Tony: But what seems different to me is that none of the singer/songwriters I know who, on occasions, sing out prophetically would call themselves psalmists. Is it simply the level of prophetic anointing that you're receiving which is different from those other worship leaders who are singing prophetically? ?

Raine: It could be. It is really the purpose for which that person is called. There are a lot of people who are worship leaders and their responsibility is to literally do that - lead worship, they lead the congregation or the people into worship. And much of what they experience, that anointing that comes upon them to prophetically sing, it is literally what I do. But it's different from just being able to do it and then having the responsibility or the burden to do so. I feel it's my responsibility to go out and a lot of times I can go and God will call me to create a song right on the spot or to have my ears opened. But it's a responsibility that I have versus someone that is a worship leader that is a flowing into that vein. We all can prophesy. Every believer whether you are called to teach, evangelize or whatever, we all can prophesy. And we should all have that desire to prophesy. But there are the prophets that have the burden, that responsibility to walk it out in the earth. So for me it is the same thing like a worship leader versus the psalmist. We lead people into worship, we move forward in that vein and then that anointing comes when God begins to speak, in an atmosphere that is filled with faith. He begins to speak as that worship leader releases and becomes the mouthpiece of God. Sometimes it can be on and sometimes it can be off whereas for me it is my responsibility.

Tony: That is your responsibility. Have you encountered any resistance to the name? By putting that name psalmist in front of your name, has that brought any negative reaction at all?

Raine: No. I haven't experienced that because the fruit shows. You just do what you're called to do and do what you're supposed to do and the fruit will speak of it. That is my only focus. I have not experienced a negative connotation of psalmist.

Tony: And you have seen fruit? It was a pretty brave thing to do to organize a recording and video where you were really going out on a limb a bit and doing this album without having much in the way of preparation, just one song. What fruit have you seen from that whole exercise?

Raine: One of the things we experienced that night was that. . . Even if we tried, in our whole human effort to make sure that things were perfect, it could never come out the way that it did. We walked on stage with literally only one song and the rest of the entire album was birthed and created on the fly. I could not orchestrate what the minstrels would do; I could not orchestrate what the background singers would do. We spent a lot of time in prayer; we spent a LOT of time praying. But we also took a lot of time training and preparing to constantly be ready for a river of the Spirit to flow. So that's what we did in our time of preparation, but the evidence of that fruit is when you have people who were there or even who were not there have life-changing experiences and have their own personal revivals as they're listening to this album. It is literally doing what it was called to do which is to refresh God's people. Scripture tells us that times of refreshing come from the presence of the Lord. My endeavour was to create a space where God was tremendously comfortable, where he could speak to his people. Evidence of the psalmist or the message being released was the track "The Great Shepherd".

"The Great Shepherd" was a response that I heard the Lord speak to his people. We have songs saying "God, we desire you, we need you," and after we prayed and we asked him, "Father, send your power, send your presence" and his response was "I'm the great shepherd; I'm tending my sheep." That was the message that I heard, that was what was released and it still continues to bless God's people. I get testimonies all the time of people getting delivered from mental diseases like schizophrenia, being delivered and actually being released to move forward in purpose into what God was calling them to. I hear how it helps them to really seek God, go before his presence, and that was the objective. The objective was to create a space full of the presence of the Lord where he can speak to his people. So when people listen to this album it is not for them to be consumed with a lot of worries but for their ears to be unlocked to hear what God is saying to them, whether it is through the songs or whether God is speaking to them personally. That was our objective, that's the fruit that we see, the testimonies that I hear consistently all the time since it's been released.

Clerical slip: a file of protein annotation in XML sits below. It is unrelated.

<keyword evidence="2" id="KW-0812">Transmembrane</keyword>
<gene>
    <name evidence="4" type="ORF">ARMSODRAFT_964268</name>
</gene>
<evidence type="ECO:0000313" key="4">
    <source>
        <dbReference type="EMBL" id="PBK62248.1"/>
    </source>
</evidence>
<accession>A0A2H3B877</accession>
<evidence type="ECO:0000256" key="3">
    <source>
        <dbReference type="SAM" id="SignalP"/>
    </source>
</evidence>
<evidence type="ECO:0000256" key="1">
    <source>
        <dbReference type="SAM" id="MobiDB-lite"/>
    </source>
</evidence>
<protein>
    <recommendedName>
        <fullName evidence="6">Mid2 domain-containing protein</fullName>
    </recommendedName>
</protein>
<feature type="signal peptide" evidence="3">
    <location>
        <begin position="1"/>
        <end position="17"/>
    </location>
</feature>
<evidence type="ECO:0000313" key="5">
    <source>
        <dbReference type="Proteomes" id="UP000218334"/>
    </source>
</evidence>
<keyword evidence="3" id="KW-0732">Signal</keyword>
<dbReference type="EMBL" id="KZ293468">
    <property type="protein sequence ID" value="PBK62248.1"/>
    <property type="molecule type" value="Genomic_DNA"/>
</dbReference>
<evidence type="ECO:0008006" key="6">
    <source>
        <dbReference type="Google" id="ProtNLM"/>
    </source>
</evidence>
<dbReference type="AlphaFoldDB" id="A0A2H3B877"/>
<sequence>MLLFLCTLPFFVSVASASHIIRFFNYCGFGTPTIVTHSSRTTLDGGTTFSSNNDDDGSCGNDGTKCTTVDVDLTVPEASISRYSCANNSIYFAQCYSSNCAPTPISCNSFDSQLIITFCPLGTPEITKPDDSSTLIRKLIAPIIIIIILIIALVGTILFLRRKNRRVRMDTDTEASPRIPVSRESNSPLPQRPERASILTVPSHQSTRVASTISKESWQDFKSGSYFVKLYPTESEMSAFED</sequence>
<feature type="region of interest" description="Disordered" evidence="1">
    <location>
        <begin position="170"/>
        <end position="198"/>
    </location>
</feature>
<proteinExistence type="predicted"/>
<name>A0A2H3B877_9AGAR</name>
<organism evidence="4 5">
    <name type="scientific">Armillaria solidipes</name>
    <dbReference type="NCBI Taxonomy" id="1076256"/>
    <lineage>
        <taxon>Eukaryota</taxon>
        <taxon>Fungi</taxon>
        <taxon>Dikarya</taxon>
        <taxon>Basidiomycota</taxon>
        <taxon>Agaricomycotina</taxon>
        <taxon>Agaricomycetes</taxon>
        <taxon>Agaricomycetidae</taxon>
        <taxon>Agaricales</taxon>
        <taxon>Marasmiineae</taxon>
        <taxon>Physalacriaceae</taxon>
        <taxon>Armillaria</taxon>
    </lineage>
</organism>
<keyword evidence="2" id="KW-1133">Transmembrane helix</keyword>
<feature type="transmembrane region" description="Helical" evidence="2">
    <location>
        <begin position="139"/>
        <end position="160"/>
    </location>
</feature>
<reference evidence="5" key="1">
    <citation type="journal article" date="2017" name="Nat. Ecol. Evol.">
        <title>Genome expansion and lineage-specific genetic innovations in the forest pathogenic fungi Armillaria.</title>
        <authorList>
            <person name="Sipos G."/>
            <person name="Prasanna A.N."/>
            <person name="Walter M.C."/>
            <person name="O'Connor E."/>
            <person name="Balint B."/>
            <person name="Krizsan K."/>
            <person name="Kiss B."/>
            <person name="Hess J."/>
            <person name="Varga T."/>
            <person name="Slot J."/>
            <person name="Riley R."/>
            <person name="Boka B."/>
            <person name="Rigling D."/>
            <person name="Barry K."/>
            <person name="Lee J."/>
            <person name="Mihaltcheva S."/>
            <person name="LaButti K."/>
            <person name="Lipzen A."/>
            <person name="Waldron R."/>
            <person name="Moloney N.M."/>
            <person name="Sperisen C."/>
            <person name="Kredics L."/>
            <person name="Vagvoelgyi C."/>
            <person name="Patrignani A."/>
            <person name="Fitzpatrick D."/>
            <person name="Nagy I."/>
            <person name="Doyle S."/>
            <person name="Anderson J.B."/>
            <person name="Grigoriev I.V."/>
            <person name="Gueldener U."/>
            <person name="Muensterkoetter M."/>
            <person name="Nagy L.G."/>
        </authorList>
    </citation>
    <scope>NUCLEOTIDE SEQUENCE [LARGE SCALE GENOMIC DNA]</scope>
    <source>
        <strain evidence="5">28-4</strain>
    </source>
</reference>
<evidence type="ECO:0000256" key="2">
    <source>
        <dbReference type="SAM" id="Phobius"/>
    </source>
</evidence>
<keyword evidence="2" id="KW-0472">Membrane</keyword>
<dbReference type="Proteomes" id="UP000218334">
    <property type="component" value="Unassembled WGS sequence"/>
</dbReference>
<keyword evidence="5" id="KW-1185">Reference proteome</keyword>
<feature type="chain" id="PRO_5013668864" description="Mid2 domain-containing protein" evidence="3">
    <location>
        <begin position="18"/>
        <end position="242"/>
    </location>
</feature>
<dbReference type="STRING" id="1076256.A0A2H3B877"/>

Tony: It sounds to me like the album is a carrier for revival. We're hearing a lot of talk about the Church in desperate need of revival, the whole Church, not just the American Church. There are definite signs now that in different places around the world there are individual churches which are being caught up in revival. My hope and prayer is that it will extend outwards. Presumably your hope is that revival which you personally experienced and your church is experiencing will extend to the whole of Chicago and then go national. Is that your hope?

Raine: Yes, my hope is that it will actually go global. This album is in different places. I've heard testimonies from Africa, from the Bahamas, even from the UK. That is revival I believe and it's been confirmed through different prophets that this album will be a piece of the puzzle to this revival that is happening through the body of Christ. Absolutely. All over the world. CR

The opinions expressed in this article are not necessarily those held by Cross Rhythms. Any expressed views were accurate at the time of publishing but may or may not reflect the views of the individuals concerned at a later date.
About Tony Cummings
Tony CummingsTony Cummings is the music editor for Cross Rhythms website and attends Grace Church in Stoke-on-Trent.